Taking it back a little here – What was the driving force behind the M|O|D crew?
Lil Texas: “Honestly dude – we were just a group of 5 dudes that knew each other in college. We were like fuck it! Let’s put out a mixtape and see what happens. We all had beats and stuff and it just caught on, man. We released 3 tapes following that. We had one through four and a series of EP’s but really we were just a bunch of hungry kids who wanted to make a name for ourselves and we thought we had something unique. The industry at that time was really saturated with a bunch of bullshit ya know. There was guys who were doing really cool things but it seemed like a lot of copy cat clones. Which, it still exists but Trap hadn’t even come out yet and were kind of obsessed with Rap. We blended the sounds and everything just caught on. Now I’m here – ha!”
Do you guys plan on making a comeback?
Lil Texas: “I don’t think so man. We’re still best friends ya know but as far as working musically together we’ve kind of gone our different ways. That was sort of the whole thing the whole time. This is a platform to elevate our music careers. Keeping 5 dudes together in a crew is hard man. We had a hard time doing it. We had a lot of different personalities so that was also a factor. We’re brothers.”
You mentioned that you played in bands when you were younger. DO you remember any names of the bands that you played in?
Lil Texas: “Ha! I was in a punk band. My first band ever and we called ourselves “The Corruption” and I was the singer. Like street punk. Cheap Sex and The Virus and shit like that. Then I had a hippie phase and I was in a band called “Funk Dirty”. Shoutout Funk Dirty. We played a bunch of big shows it was a lot of fun.”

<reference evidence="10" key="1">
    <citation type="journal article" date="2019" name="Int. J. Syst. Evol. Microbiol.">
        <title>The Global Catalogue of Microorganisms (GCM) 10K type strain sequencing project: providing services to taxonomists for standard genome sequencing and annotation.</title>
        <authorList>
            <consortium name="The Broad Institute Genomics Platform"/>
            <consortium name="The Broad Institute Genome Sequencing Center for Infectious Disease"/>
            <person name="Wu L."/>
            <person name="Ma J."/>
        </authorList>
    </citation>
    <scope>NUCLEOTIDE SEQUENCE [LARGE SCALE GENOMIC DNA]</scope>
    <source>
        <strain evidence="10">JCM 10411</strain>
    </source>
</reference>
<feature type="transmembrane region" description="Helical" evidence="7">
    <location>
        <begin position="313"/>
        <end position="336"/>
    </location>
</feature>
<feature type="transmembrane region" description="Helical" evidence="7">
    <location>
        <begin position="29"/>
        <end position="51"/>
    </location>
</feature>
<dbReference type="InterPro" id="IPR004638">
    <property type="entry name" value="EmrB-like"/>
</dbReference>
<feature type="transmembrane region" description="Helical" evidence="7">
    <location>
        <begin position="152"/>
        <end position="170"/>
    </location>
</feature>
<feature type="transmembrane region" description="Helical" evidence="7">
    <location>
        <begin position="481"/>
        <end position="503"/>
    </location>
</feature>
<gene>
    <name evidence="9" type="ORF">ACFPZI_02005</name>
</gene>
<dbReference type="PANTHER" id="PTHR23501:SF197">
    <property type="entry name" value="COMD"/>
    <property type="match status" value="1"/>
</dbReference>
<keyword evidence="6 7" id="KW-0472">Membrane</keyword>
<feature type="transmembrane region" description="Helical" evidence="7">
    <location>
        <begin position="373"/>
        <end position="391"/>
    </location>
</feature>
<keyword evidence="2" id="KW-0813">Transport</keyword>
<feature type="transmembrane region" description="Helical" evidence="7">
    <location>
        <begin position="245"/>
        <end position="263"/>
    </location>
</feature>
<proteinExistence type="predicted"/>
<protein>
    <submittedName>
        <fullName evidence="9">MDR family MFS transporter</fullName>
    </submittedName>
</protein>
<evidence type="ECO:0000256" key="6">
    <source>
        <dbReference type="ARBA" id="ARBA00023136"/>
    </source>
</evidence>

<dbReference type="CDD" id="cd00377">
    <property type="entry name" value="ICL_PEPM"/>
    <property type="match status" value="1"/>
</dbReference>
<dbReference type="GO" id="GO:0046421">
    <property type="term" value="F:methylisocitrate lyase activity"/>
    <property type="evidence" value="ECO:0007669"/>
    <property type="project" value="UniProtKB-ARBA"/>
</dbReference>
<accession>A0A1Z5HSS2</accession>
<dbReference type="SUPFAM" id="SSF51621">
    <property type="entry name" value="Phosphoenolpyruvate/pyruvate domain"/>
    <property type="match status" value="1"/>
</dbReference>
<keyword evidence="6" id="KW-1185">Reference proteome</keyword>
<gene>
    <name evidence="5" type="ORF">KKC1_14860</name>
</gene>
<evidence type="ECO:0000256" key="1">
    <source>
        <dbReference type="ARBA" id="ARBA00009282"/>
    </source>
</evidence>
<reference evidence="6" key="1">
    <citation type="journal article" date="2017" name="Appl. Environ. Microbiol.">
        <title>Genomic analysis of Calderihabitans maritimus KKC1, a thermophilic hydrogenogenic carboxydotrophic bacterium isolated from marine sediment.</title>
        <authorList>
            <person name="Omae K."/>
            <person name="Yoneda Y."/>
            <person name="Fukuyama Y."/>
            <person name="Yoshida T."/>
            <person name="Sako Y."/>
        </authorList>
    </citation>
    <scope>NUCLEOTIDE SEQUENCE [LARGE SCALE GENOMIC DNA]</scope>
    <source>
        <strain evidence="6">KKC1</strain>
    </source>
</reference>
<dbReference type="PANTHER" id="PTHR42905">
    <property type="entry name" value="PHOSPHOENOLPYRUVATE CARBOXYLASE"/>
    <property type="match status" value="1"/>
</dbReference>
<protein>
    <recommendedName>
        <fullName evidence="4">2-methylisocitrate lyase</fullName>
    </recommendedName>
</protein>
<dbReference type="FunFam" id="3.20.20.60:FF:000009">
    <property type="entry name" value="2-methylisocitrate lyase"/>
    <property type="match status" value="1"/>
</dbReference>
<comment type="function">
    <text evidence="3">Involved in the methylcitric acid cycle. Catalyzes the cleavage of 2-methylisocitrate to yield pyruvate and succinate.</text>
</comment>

I know you double majored in Jazz Performance and Music Business. What motivated you to go after Jazz performance and not anything else?
Lil Texas: “At that time I was really just obsessed with Jazz music. I loved the improvisational aspect of it. It just kinda tickled my ears. It’s my all time favorite. Plus it makes you a beast musician if you’re really good at Jazz and it translates into Rnb and other shit like funk too. Jazz built my musical vocabulary and harmonic and melodic strength up in a very deep way.”
You were a chef at some point – I’m guessing you can cook up a mean dinner?
Lil Texas: “Haha I was! I needed a job, man. Ha! I love cooking and a friend of mine was like “yo I could get you a job” chucking oysters at a 5-star restaurant in Downtown. I never went to cooking school and I’d never been in a kitchen but I’m a quick learner. I worked my way up and I was on the end of the line towards the end of my journey there. I learned so much about the art of food and cooking. At the end of it it was kind of a dark time in my life actually but it’s cool to have that under my belt.”
Before we go is there anything you wanna share with Trapstyle’s readership?
Lil Texas: “Be on the lookout for new music. I’m coming out with a lot of big remixes for a lot of cool people. I’m back at it, man and I’m just doing my thing. I felt a lot of pressure and I feel like a lot of producers feel pressure from within the industry – especially moving to LA too. It’s like I gotta make this and I gotta make that ya know and it’s hard with everything that’s out there. My thing is to just do your thing.”
There you have it folks. Lil texas in a nutshell.